Magazine article Times Educational Supplement

Jail Chefs Escape Reoffending Cycle

Magazine article Times Educational Supplement

Jail Chefs Escape Reoffending Cycle

Article excerpt

Charity restaurants provide training prior to release

The Clink charity runs a highly successful restaurant chain, staffed by students who are learning on the job. This in itself isn't unusual; most colleges offer a public-facing, authentic workplace environment in which to train. But this restaurant chain is not attached to a college group and these are not everyday students. They are prisoners, and the restaurants are located within, or adjacent to, prison walls.

The charity began eight years ago at HMP High Down, a category B men's prison in Surrey. Catering manager Alberto Crisci saw how engaged the prisoners who worked in the kitchens were. He also saw the skills that they developed during their time there. Yet there was still a cycle of prisoners being released, reoffending and returning to prison.

The reasons were clear; there was a distinct lack of formal qualifications, which made it almost impossible for them to gain employment. Concerned by this, Crisci convinced the governor of HMP High Down at the time to open the restaurant to the public. In partnership with City & Guilds, it developed a qualification framework to meet the prisoners' specific circumstances.

Now there are four multi-award-winning restaurants, training up to 155 prisoners at a time. The Clink Restaurant at HMP Cardiff is often rated on TripAdvisor as the best restaurant in Cardiff; in 2015 it was named the 10th best restaurant in the UK.

Outside it looks like a depressing industrial block, a stone's throw from the prison walls, next to the security gates.

Any concerns evaporate as soon as the door opens: elegant decor in neutral colours, a busy open kitchen and an array of waiters, smartly dressed in identical black trousers and dress shirts, hover discreetly. The only clues that this establishment is anything but a high-end eatery are the charity donation envelopes on the tables and the lack of female waiting staff. I am served by a confident and knowledgeable trainee who delivers beautiful food created by colleagues who work in the kitchen under the instruction of the head chef.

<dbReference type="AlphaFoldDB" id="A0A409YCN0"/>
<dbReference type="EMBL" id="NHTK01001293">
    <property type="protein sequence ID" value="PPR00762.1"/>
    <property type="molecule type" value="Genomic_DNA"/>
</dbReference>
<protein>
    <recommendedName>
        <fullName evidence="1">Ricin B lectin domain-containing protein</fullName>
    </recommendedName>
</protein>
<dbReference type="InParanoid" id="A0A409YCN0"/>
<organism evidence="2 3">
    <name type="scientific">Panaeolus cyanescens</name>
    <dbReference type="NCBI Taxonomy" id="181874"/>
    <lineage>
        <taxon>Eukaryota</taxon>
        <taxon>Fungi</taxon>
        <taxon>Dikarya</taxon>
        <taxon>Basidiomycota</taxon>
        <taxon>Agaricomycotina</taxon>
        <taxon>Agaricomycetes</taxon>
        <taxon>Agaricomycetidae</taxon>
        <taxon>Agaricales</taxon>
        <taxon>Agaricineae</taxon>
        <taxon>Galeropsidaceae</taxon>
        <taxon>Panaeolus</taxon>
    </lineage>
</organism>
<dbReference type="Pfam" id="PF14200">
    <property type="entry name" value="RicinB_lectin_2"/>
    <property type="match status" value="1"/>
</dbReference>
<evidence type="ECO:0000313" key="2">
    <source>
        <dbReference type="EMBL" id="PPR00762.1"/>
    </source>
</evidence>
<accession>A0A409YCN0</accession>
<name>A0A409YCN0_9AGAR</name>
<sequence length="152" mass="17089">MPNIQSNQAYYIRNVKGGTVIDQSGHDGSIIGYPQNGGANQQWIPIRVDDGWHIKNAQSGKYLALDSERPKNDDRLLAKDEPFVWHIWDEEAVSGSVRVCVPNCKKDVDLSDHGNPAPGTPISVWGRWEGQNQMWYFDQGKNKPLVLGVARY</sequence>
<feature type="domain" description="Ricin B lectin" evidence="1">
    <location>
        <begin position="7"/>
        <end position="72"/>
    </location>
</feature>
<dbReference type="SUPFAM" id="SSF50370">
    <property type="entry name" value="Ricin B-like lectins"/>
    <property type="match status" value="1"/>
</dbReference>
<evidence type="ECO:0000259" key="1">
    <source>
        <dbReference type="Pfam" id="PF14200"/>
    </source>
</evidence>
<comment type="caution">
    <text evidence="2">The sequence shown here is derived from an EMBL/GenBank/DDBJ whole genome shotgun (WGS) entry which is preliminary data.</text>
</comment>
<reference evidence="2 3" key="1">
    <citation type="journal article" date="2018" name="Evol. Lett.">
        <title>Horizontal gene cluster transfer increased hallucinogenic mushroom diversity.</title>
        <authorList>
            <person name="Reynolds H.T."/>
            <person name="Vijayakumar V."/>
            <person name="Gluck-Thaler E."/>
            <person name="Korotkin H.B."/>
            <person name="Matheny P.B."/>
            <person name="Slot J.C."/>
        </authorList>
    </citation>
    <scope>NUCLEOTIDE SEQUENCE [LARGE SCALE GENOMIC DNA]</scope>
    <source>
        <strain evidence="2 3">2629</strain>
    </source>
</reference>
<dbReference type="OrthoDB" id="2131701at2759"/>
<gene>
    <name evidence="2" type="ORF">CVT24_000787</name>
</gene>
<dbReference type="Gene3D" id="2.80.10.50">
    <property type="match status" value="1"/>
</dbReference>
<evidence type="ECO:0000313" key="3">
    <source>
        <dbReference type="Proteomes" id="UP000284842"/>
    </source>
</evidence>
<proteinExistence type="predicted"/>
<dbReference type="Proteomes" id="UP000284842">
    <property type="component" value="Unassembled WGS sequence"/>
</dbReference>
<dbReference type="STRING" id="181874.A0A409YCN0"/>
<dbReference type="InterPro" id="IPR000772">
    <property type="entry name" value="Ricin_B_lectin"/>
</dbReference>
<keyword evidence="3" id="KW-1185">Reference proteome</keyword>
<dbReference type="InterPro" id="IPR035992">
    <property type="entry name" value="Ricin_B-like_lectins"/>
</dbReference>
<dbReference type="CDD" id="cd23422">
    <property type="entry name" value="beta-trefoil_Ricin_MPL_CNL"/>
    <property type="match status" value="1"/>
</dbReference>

Professional qualifications

The prisoners working in the Cardiff restaurant are from a local category D open prison. They are taken on with a minimum of six months left to serve and a maximum of 18 months, with the breadth and the levels of qualifications in line with their time left inside. Each prisoner trains for 40 hours per week in a range of professional cookery and hospitality qualifications up to level 3.

Everything on the contemporary British menu is made from scratch, including pasta, bread and ice cream, with the majority of ingredients sourced locally. Other Clink projects have been developed from the charity's focus on sustainability. These include the Clink Gardens at the women's prison, HMP Send, in Surrey, where inmates cultivate fruit and vegetables for the kitchens with NVQs in horticulture attached. There are also chickens reared for eggs and 12 beehives in which honey is produced to use and sell at the restaurants.

Nationally, 45 per cent of all adult ex-offenders reoffend within the first year of release, according to figures from the Prison Reform Trust. This jumps to 58 per cent for those who serve a sentence of less than 12 months. But for graduates of The Clink's programme, the rate is currently just 12.5 per cent. So what makes this initiative so successful? …

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